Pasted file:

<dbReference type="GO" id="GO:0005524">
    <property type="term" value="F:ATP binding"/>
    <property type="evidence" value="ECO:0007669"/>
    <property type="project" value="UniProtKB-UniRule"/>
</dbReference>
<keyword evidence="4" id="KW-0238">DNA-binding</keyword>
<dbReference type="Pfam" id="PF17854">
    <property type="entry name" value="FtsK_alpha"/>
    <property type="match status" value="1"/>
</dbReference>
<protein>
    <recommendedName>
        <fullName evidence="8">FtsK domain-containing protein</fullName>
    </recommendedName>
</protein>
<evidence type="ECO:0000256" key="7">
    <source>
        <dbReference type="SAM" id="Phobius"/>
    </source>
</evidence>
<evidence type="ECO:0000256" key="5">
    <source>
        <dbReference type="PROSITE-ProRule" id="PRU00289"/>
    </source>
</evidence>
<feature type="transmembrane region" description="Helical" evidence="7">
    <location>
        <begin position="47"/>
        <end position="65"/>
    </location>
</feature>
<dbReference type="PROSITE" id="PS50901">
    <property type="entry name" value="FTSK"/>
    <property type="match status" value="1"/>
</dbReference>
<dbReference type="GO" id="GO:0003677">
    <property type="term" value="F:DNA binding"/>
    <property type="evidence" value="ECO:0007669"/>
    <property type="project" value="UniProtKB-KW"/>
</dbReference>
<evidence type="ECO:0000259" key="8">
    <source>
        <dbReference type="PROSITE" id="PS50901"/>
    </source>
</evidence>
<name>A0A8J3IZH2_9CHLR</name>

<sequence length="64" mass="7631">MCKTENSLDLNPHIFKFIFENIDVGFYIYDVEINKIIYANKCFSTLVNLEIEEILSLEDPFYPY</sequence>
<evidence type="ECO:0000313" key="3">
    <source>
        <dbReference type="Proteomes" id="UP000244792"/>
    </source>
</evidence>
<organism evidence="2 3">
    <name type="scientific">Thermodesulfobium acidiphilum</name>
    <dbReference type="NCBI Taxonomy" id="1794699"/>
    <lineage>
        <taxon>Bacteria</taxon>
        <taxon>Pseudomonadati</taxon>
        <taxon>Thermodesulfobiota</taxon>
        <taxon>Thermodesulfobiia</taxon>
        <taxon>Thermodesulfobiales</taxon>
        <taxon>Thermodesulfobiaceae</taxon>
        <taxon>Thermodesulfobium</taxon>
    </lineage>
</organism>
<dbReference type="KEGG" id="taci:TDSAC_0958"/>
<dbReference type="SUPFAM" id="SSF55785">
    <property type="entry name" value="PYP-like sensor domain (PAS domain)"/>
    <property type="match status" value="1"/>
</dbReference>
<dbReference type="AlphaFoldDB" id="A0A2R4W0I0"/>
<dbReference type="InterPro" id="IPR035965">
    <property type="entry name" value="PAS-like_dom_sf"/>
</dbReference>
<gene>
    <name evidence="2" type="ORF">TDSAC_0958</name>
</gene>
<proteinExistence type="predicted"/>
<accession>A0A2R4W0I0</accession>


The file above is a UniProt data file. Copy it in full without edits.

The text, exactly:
<dbReference type="GO" id="GO:0005524">
    <property type="term" value="F:ATP binding"/>
    <property type="evidence" value="ECO:0007669"/>
    <property type="project" value="UniProtKB-UniRule"/>
</dbReference>
<keyword evidence="4" id="KW-0238">DNA-binding</keyword>
<dbReference type="Pfam" id="PF17854">
    <property type="entry name" value="FtsK_alpha"/>
    <property type="match status" value="1"/>
</dbReference>
<protein>
    <recommendedName>
        <fullName evidence="8">FtsK domain-containing protein</fullName>
    </recommendedName>
</protein>
<evidence type="ECO:0000256" key="7">
    <source>
        <dbReference type="SAM" id="Phobius"/>
    </source>
</evidence>
<evidence type="ECO:0000256" key="5">
    <source>
        <dbReference type="PROSITE-ProRule" id="PRU00289"/>
    </source>
</evidence>
<feature type="transmembrane region" description="Helical" evidence="7">
    <location>
        <begin position="47"/>
        <end position="65"/>
    </location>
</feature>
<dbReference type="PROSITE" id="PS50901">
    <property type="entry name" value="FTSK"/>
    <property type="match status" value="1"/>
</dbReference>
<dbReference type="GO" id="GO:0003677">
    <property type="term" value="F:DNA binding"/>
    <property type="evidence" value="ECO:0007669"/>
    <property type="project" value="UniProtKB-KW"/>
</dbReference>
<evidence type="ECO:0000259" key="8">
    <source>
        <dbReference type="PROSITE" id="PS50901"/>
    </source>
</evidence>
<name>A0A8J3IZH2_9CHLR</name>

<sequence length="64" mass="7631">MCKTENSLDLNPHIFKFIFENIDVGFYIYDVEINKIIYANKCFSTLVNLEIEEILSLEDPFYPY</sequence>
<evidence type="ECO:0000313" key="3">
    <source>
        <dbReference type="Proteomes" id="UP000244792"/>
    </source>
</evidence>
<organism evidence="2 3">
    <name type="scientific">Thermodesulfobium acidiphilum</name>
    <dbReference type="NCBI Taxonomy" id="1794699"/>
    <lineage>
        <taxon>Bacteria</taxon>
        <taxon>Pseudomonadati</taxon>
        <taxon>Thermodesulfobiota</taxon>
        <taxon>Thermodesulfobiia</taxon>
        <taxon>Thermodesulfobiales</taxon>
        <taxon>Thermodesulfobiaceae</taxon>
        <taxon>Thermodesulfobium</taxon>
    </lineage>
</organism>
<dbReference type="KEGG" id="taci:TDSAC_0958"/>
<dbReference type="SUPFAM" id="SSF55785">
    <property type="entry name" value="PYP-like sensor domain (PAS domain)"/>
    <property type="match status" value="1"/>
</dbReference>
<dbReference type="AlphaFoldDB" id="A0A2R4W0I0"/>
<dbReference type="InterPro" id="IPR035965">
    <property type="entry name" value="PAS-like_dom_sf"/>
</dbReference>
<gene>
    <name evidence="2" type="ORF">TDSAC_0958</name>
</gene>
<proteinExistence type="predicted"/>
<accession>A0A2R4W0I0</accession>